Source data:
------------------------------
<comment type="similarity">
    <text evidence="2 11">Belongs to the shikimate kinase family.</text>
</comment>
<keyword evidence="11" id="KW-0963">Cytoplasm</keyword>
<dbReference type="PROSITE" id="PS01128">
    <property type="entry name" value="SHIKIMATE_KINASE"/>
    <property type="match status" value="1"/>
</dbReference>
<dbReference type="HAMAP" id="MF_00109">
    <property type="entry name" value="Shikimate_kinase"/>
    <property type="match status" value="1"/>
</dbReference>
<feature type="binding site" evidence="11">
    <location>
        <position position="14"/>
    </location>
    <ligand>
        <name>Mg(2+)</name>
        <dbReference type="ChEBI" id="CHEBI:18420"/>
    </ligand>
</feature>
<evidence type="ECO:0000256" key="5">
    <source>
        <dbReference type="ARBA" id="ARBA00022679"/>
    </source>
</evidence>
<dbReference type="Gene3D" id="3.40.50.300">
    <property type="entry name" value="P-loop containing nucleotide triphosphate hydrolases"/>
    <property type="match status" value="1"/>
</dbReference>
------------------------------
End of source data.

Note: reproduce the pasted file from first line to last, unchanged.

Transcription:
<comment type="similarity">
    <text evidence="2 11">Belongs to the shikimate kinase family.</text>
</comment>
<keyword evidence="11" id="KW-0963">Cytoplasm</keyword>
<dbReference type="PROSITE" id="PS01128">
    <property type="entry name" value="SHIKIMATE_KINASE"/>
    <property type="match status" value="1"/>
</dbReference>
<dbReference type="HAMAP" id="MF_00109">
    <property type="entry name" value="Shikimate_kinase"/>
    <property type="match status" value="1"/>
</dbReference>
<feature type="binding site" evidence="11">
    <location>
        <position position="14"/>
    </location>
    <ligand>
        <name>Mg(2+)</name>
        <dbReference type="ChEBI" id="CHEBI:18420"/>
    </ligand>
</feature>
<evidence type="ECO:0000256" key="5">
    <source>
        <dbReference type="ARBA" id="ARBA00022679"/>
    </source>
</evidence>
<dbReference type="Gene3D" id="3.40.50.300">
    <property type="entry name" value="P-loop containing nucleotide triphosphate hydrolases"/>
    <property type="match status" value="1"/>
</dbReference>